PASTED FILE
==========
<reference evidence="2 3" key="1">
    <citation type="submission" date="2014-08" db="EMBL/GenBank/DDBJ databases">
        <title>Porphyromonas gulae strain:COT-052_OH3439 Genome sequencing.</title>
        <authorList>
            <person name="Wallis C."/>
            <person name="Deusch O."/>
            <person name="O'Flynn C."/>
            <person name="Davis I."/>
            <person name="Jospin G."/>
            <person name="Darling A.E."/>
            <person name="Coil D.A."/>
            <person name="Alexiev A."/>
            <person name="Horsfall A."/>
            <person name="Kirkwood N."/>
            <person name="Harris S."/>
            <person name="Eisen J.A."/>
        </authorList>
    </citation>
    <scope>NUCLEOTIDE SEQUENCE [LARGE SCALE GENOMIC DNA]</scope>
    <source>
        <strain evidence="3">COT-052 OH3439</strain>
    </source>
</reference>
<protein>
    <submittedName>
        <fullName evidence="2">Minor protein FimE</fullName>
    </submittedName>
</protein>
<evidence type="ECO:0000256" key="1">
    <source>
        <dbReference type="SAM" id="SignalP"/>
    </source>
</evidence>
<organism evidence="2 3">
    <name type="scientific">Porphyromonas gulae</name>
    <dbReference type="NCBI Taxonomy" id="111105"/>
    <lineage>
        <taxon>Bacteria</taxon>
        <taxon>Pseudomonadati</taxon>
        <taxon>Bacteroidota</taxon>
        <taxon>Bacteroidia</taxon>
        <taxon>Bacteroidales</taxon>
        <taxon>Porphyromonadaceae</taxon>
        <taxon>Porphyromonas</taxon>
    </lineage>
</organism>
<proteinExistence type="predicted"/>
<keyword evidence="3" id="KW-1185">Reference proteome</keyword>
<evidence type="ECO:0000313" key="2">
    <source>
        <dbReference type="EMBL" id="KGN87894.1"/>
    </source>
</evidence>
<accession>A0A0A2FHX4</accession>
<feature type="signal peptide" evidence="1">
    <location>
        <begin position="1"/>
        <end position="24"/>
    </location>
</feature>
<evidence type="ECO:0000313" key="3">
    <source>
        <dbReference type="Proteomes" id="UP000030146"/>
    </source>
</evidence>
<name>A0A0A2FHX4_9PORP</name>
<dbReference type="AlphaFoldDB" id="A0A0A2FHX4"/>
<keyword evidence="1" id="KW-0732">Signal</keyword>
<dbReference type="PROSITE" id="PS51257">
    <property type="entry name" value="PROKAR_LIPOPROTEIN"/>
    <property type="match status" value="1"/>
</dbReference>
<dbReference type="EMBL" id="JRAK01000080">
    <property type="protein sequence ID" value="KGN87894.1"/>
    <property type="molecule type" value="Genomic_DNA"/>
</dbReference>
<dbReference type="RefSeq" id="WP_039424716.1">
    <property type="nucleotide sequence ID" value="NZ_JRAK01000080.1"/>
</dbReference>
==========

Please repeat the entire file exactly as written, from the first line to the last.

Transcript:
<reference evidence="2 3" key="1">
    <citation type="submission" date="2014-08" db="EMBL/GenBank/DDBJ databases">
        <title>Porphyromonas gulae strain:COT-052_OH3439 Genome sequencing.</title>
        <authorList>
            <person name="Wallis C."/>
            <person name="Deusch O."/>
            <person name="O'Flynn C."/>
            <person name="Davis I."/>
            <person name="Jospin G."/>
            <person name="Darling A.E."/>
            <person name="Coil D.A."/>
            <person name="Alexiev A."/>
            <person name="Horsfall A."/>
            <person name="Kirkwood N."/>
            <person name="Harris S."/>
            <person name="Eisen J.A."/>
        </authorList>
    </citation>
    <scope>NUCLEOTIDE SEQUENCE [LARGE SCALE GENOMIC DNA]</scope>
    <source>
        <strain evidence="3">COT-052 OH3439</strain>
    </source>
</reference>
<protein>
    <submittedName>
        <fullName evidence="2">Minor protein FimE</fullName>
    </submittedName>
</protein>
<evidence type="ECO:0000256" key="1">
    <source>
        <dbReference type="SAM" id="SignalP"/>
    </source>
</evidence>
<organism evidence="2 3">
    <name type="scientific">Porphyromonas gulae</name>
    <dbReference type="NCBI Taxonomy" id="111105"/>
    <lineage>
        <taxon>Bacteria</taxon>
        <taxon>Pseudomonadati</taxon>
        <taxon>Bacteroidota</taxon>
        <taxon>Bacteroidia</taxon>
        <taxon>Bacteroidales</taxon>
        <taxon>Porphyromonadaceae</taxon>
        <taxon>Porphyromonas</taxon>
    </lineage>
</organism>
<proteinExistence type="predicted"/>
<keyword evidence="3" id="KW-1185">Reference proteome</keyword>
<evidence type="ECO:0000313" key="2">
    <source>
        <dbReference type="EMBL" id="KGN87894.1"/>
    </source>
</evidence>
<accession>A0A0A2FHX4</accession>
<feature type="signal peptide" evidence="1">
    <location>
        <begin position="1"/>
        <end position="24"/>
    </location>
</feature>
<evidence type="ECO:0000313" key="3">
    <source>
        <dbReference type="Proteomes" id="UP000030146"/>
    </source>
</evidence>
<name>A0A0A2FHX4_9PORP</name>
<dbReference type="AlphaFoldDB" id="A0A0A2FHX4"/>
<keyword evidence="1" id="KW-0732">Signal</keyword>
<dbReference type="PROSITE" id="PS51257">
    <property type="entry name" value="PROKAR_LIPOPROTEIN"/>
    <property type="match status" value="1"/>
</dbReference>
<dbReference type="EMBL" id="JRAK01000080">
    <property type="protein sequence ID" value="KGN87894.1"/>
    <property type="molecule type" value="Genomic_DNA"/>
</dbReference>
<dbReference type="RefSeq" id="WP_039424716.1">
    <property type="nucleotide sequence ID" value="NZ_JRAK01000080.1"/>
</dbReference>